Record drug fatalities ‘a national tragedy’ for Scotland

Scotland has once again recorded its highest ever number of drug-related deaths, at 706 – almost two per day.

The 2015 figures are 15 per cent higher than 2014’s already record figure of 613 (DDN, September 2015, page 4), which itself was up 16 per cent on the previous year. Scottish Drugs Forum CEO David Liddell said the numbers were a ‘national tragedy for Scotland’ and ‘the ultimate indicators’ of the country’s health inequalities.

The total number of deaths now stands at more than double the amount recorded a decade ago, with males accounting for almost 70 per cent. More than 30 per cent of the deaths were in the Greater Glasgow and Clyde NHS area, and 73 per cent were among the over-35s. ‘One or more’ opiates or opioids including heroin/morphine and methadone were implicated in, or potentially contributed to, more than 600 of the deaths (86 per cent) – a higher figure than in any previous year.

While NPS were implicated in or potentially contributed to 74 deaths, only three were thought to have been caused by NPS alone. The figure for benzodiazepines, meanwhile, stood at 191 deaths and cocaine at 93.

‘The deaths are heavily concentrated in our poorest communities and if you look behind the lives of most people who have died you will find a life of disadvantage, often starting with a troubled early life,’ said David Liddell. ‘Rather than focusing on individuals and blaming their “lifestyle” we need to understand how we as a society have failed and continue to fail so many people.’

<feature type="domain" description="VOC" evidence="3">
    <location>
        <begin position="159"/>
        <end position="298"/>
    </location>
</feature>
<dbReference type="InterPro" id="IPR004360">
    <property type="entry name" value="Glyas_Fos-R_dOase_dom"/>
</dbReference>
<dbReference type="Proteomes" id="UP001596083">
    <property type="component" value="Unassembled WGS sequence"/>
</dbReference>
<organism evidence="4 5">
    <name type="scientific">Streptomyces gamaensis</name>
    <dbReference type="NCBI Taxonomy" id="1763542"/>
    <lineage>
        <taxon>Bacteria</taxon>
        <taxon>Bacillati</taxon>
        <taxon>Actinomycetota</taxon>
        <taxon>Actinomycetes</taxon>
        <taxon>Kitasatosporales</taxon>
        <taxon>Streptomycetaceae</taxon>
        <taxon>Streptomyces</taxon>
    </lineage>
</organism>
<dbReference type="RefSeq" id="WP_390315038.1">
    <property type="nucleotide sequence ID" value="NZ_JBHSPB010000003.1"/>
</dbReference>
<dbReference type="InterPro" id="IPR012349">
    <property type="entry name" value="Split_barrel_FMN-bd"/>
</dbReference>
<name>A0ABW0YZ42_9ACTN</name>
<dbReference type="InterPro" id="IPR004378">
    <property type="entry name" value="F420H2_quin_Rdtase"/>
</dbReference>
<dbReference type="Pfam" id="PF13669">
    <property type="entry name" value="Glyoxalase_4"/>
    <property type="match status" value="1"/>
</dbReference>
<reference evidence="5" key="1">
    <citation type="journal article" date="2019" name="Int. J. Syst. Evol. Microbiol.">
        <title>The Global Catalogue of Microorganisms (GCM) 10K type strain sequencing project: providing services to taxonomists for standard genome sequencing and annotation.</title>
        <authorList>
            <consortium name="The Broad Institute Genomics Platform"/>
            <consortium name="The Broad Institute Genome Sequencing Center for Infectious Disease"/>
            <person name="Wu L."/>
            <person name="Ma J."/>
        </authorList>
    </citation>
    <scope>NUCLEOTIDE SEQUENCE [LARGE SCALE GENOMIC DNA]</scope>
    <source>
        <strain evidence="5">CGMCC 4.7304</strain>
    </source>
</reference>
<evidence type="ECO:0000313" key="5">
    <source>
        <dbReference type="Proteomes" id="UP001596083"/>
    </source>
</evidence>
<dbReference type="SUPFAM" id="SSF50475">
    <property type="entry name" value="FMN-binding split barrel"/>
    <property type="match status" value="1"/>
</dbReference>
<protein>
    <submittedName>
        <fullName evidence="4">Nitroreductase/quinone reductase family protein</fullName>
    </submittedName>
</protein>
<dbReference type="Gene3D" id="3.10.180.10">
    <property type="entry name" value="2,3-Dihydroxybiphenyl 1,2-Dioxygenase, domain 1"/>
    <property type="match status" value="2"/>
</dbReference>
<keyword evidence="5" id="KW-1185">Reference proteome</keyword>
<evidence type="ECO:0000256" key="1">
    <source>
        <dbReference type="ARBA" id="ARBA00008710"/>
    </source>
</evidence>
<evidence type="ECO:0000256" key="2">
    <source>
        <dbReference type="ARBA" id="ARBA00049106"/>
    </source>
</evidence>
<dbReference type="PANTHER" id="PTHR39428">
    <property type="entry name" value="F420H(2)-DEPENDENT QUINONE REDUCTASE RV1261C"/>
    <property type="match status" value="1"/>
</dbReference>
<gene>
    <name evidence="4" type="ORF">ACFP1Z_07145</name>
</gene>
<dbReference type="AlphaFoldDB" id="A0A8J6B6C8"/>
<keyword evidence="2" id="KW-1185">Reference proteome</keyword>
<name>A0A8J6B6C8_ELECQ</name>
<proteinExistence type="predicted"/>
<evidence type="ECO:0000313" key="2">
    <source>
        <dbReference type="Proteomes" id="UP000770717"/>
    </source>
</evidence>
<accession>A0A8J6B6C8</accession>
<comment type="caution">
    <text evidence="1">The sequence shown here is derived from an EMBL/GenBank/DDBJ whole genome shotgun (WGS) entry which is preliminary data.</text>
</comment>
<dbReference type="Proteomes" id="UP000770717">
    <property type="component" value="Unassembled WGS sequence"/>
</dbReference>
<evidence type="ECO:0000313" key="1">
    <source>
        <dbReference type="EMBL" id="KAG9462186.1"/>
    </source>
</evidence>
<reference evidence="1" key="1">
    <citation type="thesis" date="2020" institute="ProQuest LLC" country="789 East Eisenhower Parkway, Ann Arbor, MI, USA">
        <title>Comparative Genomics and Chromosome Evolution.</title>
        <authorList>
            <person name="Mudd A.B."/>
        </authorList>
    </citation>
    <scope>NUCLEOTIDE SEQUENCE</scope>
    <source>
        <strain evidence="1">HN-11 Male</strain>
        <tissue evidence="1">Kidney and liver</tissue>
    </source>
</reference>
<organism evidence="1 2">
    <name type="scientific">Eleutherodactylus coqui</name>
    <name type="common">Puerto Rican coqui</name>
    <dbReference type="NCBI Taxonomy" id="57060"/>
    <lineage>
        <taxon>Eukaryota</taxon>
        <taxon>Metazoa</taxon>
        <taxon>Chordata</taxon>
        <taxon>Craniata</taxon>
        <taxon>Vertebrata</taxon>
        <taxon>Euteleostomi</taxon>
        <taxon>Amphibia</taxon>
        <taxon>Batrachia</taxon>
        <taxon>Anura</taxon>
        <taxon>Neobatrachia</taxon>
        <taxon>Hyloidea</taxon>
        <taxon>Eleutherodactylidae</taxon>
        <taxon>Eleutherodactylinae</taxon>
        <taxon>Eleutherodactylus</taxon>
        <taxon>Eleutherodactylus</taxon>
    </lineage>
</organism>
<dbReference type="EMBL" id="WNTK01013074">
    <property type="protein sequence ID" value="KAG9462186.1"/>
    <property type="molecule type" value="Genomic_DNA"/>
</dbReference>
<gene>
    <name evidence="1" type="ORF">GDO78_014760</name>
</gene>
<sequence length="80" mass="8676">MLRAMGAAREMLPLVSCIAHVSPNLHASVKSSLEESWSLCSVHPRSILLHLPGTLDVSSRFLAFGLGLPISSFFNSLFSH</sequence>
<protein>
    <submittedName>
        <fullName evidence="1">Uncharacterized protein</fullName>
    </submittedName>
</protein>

The deaths were preventable, he stressed, but less than half of Scots with a drug problem were in treatment or care services at any one time. ‘We know that being in effective treatment protects people against dying of an overdose so we need to look at ways to increase the reach and retention rates of services. We also have to look at the quality of those services. These figures represent a national challenge to our image of ourselves and an opportunity to show that we, as a society, care.’

Addaction Scotland said that it was ‘deeply concerned’ by the figures, drawing attention to the ‘uncertainty of current and future funding’ of services and adding that provision of fixed-site needle exchanges – often the entry point for people to engage in treatment – had fallen.

The statistics were ‘a legacy of Scotland’s drug misuse which stretches back decades’, said public health minister Aileen Campbell. ‘We remain committed to tackling the scourge of illegal drugs and the damage they do to our communities, and to support those who are struggling with addiction.’

Drug-related Deaths in Scotland in 2015 at